Alim Abdureyim

Released

Sentenced to 7 years in prison for “tax evasion”.

According to Xinhua, the Tianshan District People’s Court imposed a seven-year prison sentence and fine of RMB 500,000 (USD 62,500) on Alim Abdureyim, a son of Rebiya Kadeer, and imposed a fine on her son Kahar Abdureyim on 27 November 2006 for tax evasion.

The Uyghur Human Rights Project (UHRP) reported the court tried the pair on 27 October 2006. According to UHRP, authorities formally arrested Alim, Kahar, and their brother Ablikim on 14 June 2006, and formally indicted Ablikim on 14 July 2006 for subverting state power, and Alim and Kahar for tax evasion. Chinese media reported that authorities first placed Alim and Ablikim in criminal detention on 1 June 2006. Authorities first took Kahar into custody on 13 June 2006.

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Ablikim Abdureyim

Released 31 May 2017

Sentenced to 9 years in prison and three years deprivation of political rights for “instigating and engaging in secessionist activities”

According to Chinese state media Xinhua, the Urumqi Intermediate People’s Court sentenced Ablikim Abdureyim, a son of Rebiya Kadeer, to 9 years in prison and three years deprivation of political rights on 17 April 2007, for “instigating and engaging in secessionist activities.”

According to the Uyghur American Association (UAA), the court reportedly tried Ablikim, who was not given the right to legal representation of his choice and his family was unable to attend the trial, on 22 January 2007. Abdiriyim’s family says that his “confession” was likely to have been made under torture. The verdict alleged he disseminated pro-secession articles, planned to incite anti-government protest, and wrote an essay misrepresenting human rights conditions in Xinjiang.

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Gheyret Niyaz

Sentenced in July 2010 to 15 years of prison for “Endangering State Security (ESS)”

Gheyret Niyaz (Hailaiti Niyazi), born in 1959, a Uyghur journalist in Urumqi, was taken from his home on 1 October 2009. His family was told by the police on 4 October that he was under suspicion for endangering state security and that he had been detained because he had “given too many media interviews”.

On 23 July 2010, the Urumqi Intermediate People’s Court sentenced him in a one-day trial to 15 years’ imprisonment for endangering state security (ESS), according to an interview with Niyaz’s wife, Risalet, reported on uighurbiz.net, where Niyaz was an administrator. He was denied legal representation of his choosing and due process, and his trial was conducted against a background of intense politicization.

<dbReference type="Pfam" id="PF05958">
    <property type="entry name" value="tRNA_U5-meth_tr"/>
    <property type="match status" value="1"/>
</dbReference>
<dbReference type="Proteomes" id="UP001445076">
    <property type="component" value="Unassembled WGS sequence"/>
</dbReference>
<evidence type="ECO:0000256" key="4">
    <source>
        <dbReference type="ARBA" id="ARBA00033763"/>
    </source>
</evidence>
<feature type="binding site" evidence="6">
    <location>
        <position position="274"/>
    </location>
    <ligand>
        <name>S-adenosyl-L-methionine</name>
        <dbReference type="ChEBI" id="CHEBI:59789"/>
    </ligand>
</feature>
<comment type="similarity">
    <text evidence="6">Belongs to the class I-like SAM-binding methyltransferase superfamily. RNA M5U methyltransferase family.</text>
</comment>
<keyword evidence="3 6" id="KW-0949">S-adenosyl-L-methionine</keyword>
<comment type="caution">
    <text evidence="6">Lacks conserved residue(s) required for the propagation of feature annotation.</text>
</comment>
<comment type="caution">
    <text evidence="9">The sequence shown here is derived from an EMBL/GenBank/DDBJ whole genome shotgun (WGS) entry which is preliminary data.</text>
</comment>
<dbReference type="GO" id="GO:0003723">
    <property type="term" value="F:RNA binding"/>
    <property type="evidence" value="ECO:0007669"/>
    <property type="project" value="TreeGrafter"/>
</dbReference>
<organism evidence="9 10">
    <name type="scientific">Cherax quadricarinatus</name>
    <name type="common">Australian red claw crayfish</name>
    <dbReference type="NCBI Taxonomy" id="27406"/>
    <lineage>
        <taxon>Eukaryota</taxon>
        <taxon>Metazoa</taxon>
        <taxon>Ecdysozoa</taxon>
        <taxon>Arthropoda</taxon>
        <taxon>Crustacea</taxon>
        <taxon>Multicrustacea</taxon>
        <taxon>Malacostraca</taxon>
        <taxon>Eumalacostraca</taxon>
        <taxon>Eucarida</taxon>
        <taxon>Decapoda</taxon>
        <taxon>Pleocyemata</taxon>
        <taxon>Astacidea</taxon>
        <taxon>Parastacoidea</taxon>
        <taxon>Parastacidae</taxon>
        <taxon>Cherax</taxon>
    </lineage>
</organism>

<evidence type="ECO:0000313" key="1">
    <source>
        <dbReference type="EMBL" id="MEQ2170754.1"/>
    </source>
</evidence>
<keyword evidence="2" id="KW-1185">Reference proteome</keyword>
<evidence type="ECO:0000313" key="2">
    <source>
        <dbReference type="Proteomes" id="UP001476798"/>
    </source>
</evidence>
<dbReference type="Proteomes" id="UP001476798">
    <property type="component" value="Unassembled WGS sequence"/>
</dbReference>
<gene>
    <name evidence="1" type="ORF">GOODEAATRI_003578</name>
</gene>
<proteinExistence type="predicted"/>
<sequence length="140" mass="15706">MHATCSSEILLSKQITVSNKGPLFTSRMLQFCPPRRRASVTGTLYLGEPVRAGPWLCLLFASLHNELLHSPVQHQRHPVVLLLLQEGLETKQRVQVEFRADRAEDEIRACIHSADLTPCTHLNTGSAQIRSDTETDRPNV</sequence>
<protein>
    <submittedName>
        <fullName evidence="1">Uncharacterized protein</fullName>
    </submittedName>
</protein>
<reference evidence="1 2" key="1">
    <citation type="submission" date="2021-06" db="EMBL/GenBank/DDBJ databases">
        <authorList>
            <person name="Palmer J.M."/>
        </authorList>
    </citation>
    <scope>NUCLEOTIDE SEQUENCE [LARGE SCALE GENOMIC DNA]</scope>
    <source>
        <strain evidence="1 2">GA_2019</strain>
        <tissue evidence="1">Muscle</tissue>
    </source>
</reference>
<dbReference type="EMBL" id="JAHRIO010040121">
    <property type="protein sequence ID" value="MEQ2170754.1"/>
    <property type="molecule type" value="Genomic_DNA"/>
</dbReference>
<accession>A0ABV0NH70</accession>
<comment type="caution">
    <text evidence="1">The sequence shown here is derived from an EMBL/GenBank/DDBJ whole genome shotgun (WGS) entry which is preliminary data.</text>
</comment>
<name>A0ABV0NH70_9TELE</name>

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Dilshat Perhat

Released

Sentenced in July 2010 to 5 years’ imprisonment for “Endangering State Security (ESS)”

On 23 or 24 July 2010, the Urumqi Intermediate People’s Court, East Turkestan, sentenced three Uyghur Webmasters, Dilshat Perhat (administrator of the Diyarim Website), Nureli Obul (Selkin Website), and Nijat Azat (Shabnam Website), to 5, 3, and 10 years’ imprisonment, respectively, for endangering state security.

Sources connected the cases said they were sentenced for not deleting postings about hardships in East Turkestan and, in one instance, permitting the posting of announcements for a demonstration in Urumqi in July 2009.

Dilshat’s brother, Dilmurat Perhat, another webmaster of Diyarim who currently resides in the US, told  the Uyghur American Association (UAA) (www.uyghuramerican.org) that his brother Dilshat had repeatedly deleted postings on Diyarim’s message board that advertised the peaceful protest planned for July 5, 2009 in Urumqi and that Dilshat had contacted the Chinese police multiple times to inform them about the postings.  Dilmurat further told UAA that Dilshat had told him that the police had responded that he should not worry as they knew about the plans for the demonstration.

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Nureli Obul

Sentenced in July 2010 to 3 years’ imprisonment for “Endangering State Security (ESS)”

On 23 or 24 July 2010, the Urumqi Intermediate People’s Court, East Turkestan, sentenced three Uyghur Webmasters, Dilshat Perhat (administrator of the Diyarim Website), Nureli Obul (Selkin Website), and Nijat Azat (Shabnam Website), to 5, 3, and 10 years’ imprisonment, respectively, for endangering state security.